Since 1973, the Chamber of Commerce, Farm Credit of Northwest Florida, and the UF/IFAS Extension Service Jackson County have partnered to provide an annual Farm City Celebration. The highlight of the event is the recognition of outstanding farm families with special Farm City awards. This year, due to the Corona Virus outbreak, holding a community breakfast with several hundred people in attendance was not feasible. Because there was no opportunity for public recognition, farm families were not selected for six of the annual awards: Outstanding Farm Family, Peanut Farmer of the Year, Cotton Farmer of the Year, Specialty Crop Farmer of the Year, Conservationists of the Year, and Tree Farmer of the Year. However, there were four farm families and a scholarship winner that were selected for recognition in 2020 The following video and article were created to share the stories of the 2020 honorees:
2020 Farm City Awards
Craig Bishop – 2020 Corn Farmer of the Year
290 Bu./Ac – Pioneer 1870
2020 was a great year for corn in the area, due to timely rains early in the growing season, when water was needed most. For the fifth time, Bishop farms is being recognized as the high corn yield producer. This year Craig set a new county record of 290 bushels to the acre with the Pioneer 1870 variety. Craig had the top corn yields in 2013-2016 and is back on top this year overcoming steep competition. Our farmers are continuously striving to break through to 300 bu./ac, so Craig was really close this year. After receiving his plaque Bishop said, “I am thankful for this recognition. It was an honor and a privilege to be awarded this. We grew approximately 800 acres of corn this year and averaged around 250 bushels across the board on our irrigated corn. We annual plant five or six corn varieties so we can compare yields on our farm to see how each variety stacks up under the same conditions. Pioneer 1870 has been our top yielding variety.”
The corn farmer of the year is selected annually based on standardized corn yield checks conducted by the Jackson County Extension staff.
Bill Conrad – 2020 Hay Farmer of the Year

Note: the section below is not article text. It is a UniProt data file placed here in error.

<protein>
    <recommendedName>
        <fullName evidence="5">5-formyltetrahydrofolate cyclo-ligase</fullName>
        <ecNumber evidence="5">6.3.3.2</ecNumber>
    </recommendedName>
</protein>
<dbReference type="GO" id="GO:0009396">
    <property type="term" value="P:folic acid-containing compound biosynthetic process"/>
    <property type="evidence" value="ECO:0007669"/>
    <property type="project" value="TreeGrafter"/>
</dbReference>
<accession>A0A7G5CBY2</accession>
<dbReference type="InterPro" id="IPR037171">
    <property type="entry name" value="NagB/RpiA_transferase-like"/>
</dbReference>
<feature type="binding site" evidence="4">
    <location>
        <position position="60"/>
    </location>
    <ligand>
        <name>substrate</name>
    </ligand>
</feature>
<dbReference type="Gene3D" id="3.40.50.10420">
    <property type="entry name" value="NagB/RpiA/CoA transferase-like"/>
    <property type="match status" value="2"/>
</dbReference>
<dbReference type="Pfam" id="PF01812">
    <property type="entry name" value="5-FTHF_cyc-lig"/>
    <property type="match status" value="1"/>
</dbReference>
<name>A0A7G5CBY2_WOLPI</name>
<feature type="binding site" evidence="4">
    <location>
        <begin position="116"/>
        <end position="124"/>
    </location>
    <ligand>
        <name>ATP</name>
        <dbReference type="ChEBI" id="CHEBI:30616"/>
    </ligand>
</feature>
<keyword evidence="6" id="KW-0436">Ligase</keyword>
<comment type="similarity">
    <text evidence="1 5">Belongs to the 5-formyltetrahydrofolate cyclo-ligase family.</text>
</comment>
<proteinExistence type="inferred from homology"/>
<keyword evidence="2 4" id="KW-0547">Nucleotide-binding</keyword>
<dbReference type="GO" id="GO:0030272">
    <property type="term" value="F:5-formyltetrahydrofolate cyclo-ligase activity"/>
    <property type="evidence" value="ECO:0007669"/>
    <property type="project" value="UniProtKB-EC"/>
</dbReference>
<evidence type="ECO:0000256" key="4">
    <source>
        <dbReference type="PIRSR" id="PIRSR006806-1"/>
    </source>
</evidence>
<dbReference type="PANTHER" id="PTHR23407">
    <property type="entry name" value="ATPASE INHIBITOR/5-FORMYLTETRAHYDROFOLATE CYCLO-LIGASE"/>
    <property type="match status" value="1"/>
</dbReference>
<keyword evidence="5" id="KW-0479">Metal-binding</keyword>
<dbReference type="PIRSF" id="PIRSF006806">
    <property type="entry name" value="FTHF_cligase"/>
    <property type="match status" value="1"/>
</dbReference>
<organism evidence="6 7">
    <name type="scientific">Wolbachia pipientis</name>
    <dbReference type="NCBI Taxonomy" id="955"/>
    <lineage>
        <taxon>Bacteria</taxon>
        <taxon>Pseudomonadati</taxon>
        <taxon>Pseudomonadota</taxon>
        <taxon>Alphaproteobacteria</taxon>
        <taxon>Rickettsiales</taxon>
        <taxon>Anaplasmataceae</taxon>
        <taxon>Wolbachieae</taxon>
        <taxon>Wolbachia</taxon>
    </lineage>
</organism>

RFQ Index 232
Bill, B.J, Elijah, Joe, and Heidi Conrad, have produced the highest quality hay in the county for the past seven years. This year Bill’s best perennial peanut hay not only won the county award but was also recognized as the category winner of the Southeast Hay Contest, held annually in conjunction with the Sunbelt Ag Expo. Bill’s top entry had a relative forage quality (RFQ) index of 232, 14% crude protein, and 72% total digestible nutrients (TDN).
After receiving the award Bill said, “Our farm was primarily a row crop operation, but over the years we’ve transitioned into hay, I’ve been raising perennial peanut hay since 2005, and have been increasing my acres ever since. We face challenges every year with the hay market, weeds and changing weather. Every year is different with new challenges, but we’re looking forward to making a good crop again next year.”
The hay farmer of the year recognition is based on forage quality test results submitted through the Extension Service to a forage lab for analysis, with recognition given to the farmer that submitted the forage sample with the highest RFQ score.
Martin Basford – 2020 Cattleman of the Year
Jeff Snell, Past President of the Jackson County Cattlemen’s Association, made the presentation of the Cattlemen of the Year Award on behalf of the Cattlemen’s Association and the Chamber of Commerce. During the presentation Snell said, “Each year the Jackson County Cattlemen’s Association recognizes one deserving member with their most prestigious honor, recognizing them as Cattleman of the Year. In 2020 the recipient was Martin Basford. Martin has been chosen for this award for his outstanding service to our organization and to the 4-H and FFA youth involved in our county through the county steer show. Martin has taken a leadership role in our organization and we’re proud to say he is our incoming president this year. I would like to congratulate Martin for his honor.”
After receiving the plaque Basford replied, “I truly appreciate and consider it an honor to be presented this award, both by the Cattlemen’s Association and the Chamber of Commerce. I became involved with the Jackson County Cattlemen’s Association several years ago when I realized the amount involvement they had in investing in our youth. I have children interested in the cattle business and the cattle industry. So after we became involved in the shows and got to see how much the Cattlemen’s Association did to make those things possible for our youth, that is when I decided to become a member, and quickly became very involved in promoting the cattle industry and getting youth involved learning about the cattle industry. Eventually I became the chair of the steer show through the Cattlemen’s Association. We know that if we don’t raise our youth to have interest in the cattle industry, we’re not going to have much of an industry left. I believe in educating our children and providing opportunities for those who are interested to get involved in this industry.”
Lazy Acres Farm – 2020 Farm Bureau CARES Recognition